Down with authority, indeed



Popular music long has been a way to address political and social issues. From the early political folk music of Woody Guthrie and Pete Seeger to the rap of Public Enemy and the rock of Bruce Springsteen, political commentary is certainly no stranger to popular music.

The obvious danger is that popular music’s political voice often seems, at best, like so much preaching to the choir and, at worst, like a random and unsupported diatribe. Punk rock at times seems like a particularly problematic political voice, given the mosh-or-die aggression and the raised-fist and chant aspects of its culture. It doesn’t take a particularly intelligent listener to wonder what exactly the substance is behind the antigovernment, antiauthority, anti-everything ranting. The constant down-with-Bush, down-with-capitalism, down-with-fast-food blathering often seems like the shallow, unsupported whining of teenagers, angry because Mom wouldn’t let them borrow the car on Friday night. Down with authority, indeed.

Nonetheless, there are bands who, occasionally, attempt to approach political punk with something of an intellectual edge. Case in point: Pipedown, a band that played on a relatively historic bill last weekend at The Boardwalk with 7Seconds, the Groovie Ghoulies and Hanover Saints. Yes, Pipedown did the obligatory “take back our country” quips between songs, and, on the whole, its lyrical content was, at least onstage, pretty much indecipherable. Nonetheless, poking around on the band’s Web site ( will uncover that Pipedown is approaching the same tired political ranting from a more-intelligent direction. The site includes a “manifesto” that outlines the band’s particular political agenda, and, though it’s too brief to be entirely clear, it is at least something to chew on. Furthermore, the band’s latest CD, Mental Weaponry, features liner-note quotes from the likes of Henry David Thoreau and John Locke. Pretentious? Perhaps, but maybe it will turn some punk kid on to some truly groundbreaking reading material. Political ranting in itself can be hollow and absurd, but political education is something entirely different.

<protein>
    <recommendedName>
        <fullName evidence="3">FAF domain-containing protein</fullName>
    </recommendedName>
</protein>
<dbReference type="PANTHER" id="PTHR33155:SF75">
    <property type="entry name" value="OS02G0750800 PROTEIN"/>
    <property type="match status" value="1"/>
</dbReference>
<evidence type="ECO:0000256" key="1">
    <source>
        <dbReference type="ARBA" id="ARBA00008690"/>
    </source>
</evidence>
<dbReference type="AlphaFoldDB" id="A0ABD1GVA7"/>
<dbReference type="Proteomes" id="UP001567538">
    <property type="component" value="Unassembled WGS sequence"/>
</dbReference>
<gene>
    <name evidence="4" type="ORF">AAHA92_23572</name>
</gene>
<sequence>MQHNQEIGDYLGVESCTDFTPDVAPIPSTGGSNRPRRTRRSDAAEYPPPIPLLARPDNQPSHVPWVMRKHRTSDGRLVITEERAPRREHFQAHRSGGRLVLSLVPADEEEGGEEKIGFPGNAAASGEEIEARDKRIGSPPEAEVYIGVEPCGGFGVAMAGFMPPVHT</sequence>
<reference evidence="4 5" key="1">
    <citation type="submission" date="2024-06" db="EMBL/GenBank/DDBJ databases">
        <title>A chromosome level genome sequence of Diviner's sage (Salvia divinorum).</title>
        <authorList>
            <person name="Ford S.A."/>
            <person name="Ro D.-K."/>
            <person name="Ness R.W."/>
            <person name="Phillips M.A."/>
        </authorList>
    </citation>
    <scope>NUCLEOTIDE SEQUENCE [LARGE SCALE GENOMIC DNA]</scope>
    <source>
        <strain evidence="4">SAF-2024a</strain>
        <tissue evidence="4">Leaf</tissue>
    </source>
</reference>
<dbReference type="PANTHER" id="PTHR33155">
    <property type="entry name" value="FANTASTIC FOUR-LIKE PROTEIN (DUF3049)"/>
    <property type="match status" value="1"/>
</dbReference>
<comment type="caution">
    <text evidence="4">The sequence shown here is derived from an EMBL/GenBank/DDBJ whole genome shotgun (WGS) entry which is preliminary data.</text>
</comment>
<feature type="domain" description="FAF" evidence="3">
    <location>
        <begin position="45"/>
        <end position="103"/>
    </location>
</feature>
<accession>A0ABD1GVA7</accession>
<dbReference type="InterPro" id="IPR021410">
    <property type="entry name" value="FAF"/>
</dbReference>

Furthermore, Pipedown is, simply put, an excellent punk-rock band. During the band’s set at The Boardwalk last weekend, it pummeled the crowd into a frothing mass of teen angst and aggression—essentially the cornerstones of any good punk-rock show. Vocalist Ean Elliot provided a steady mix of Henry Rollins-style screamo vocals with some nice melodic moments reminiscent of more-contemporary punk bands. The end result was musical while still maintaining a punk-rock edge. The audience reacted by opening a huge mosh pit manned by the usual half-dozen sweaty and enthusiastic teenage boys.

Of course, the real stars of the evening were local hardcore legends 7Seconds. Any questions about the band’s median age (somewhere around 40) were shattered by a blistering performance. Even lead singer Kevin Seconds’ momentary statement “Man, I am so out of breath right now” was instantly erased by nearly an hour of ultra-fast, crowd-pleasing hardcore punk. Tour plans extending into the next two years are fast on the horizon. Check for details.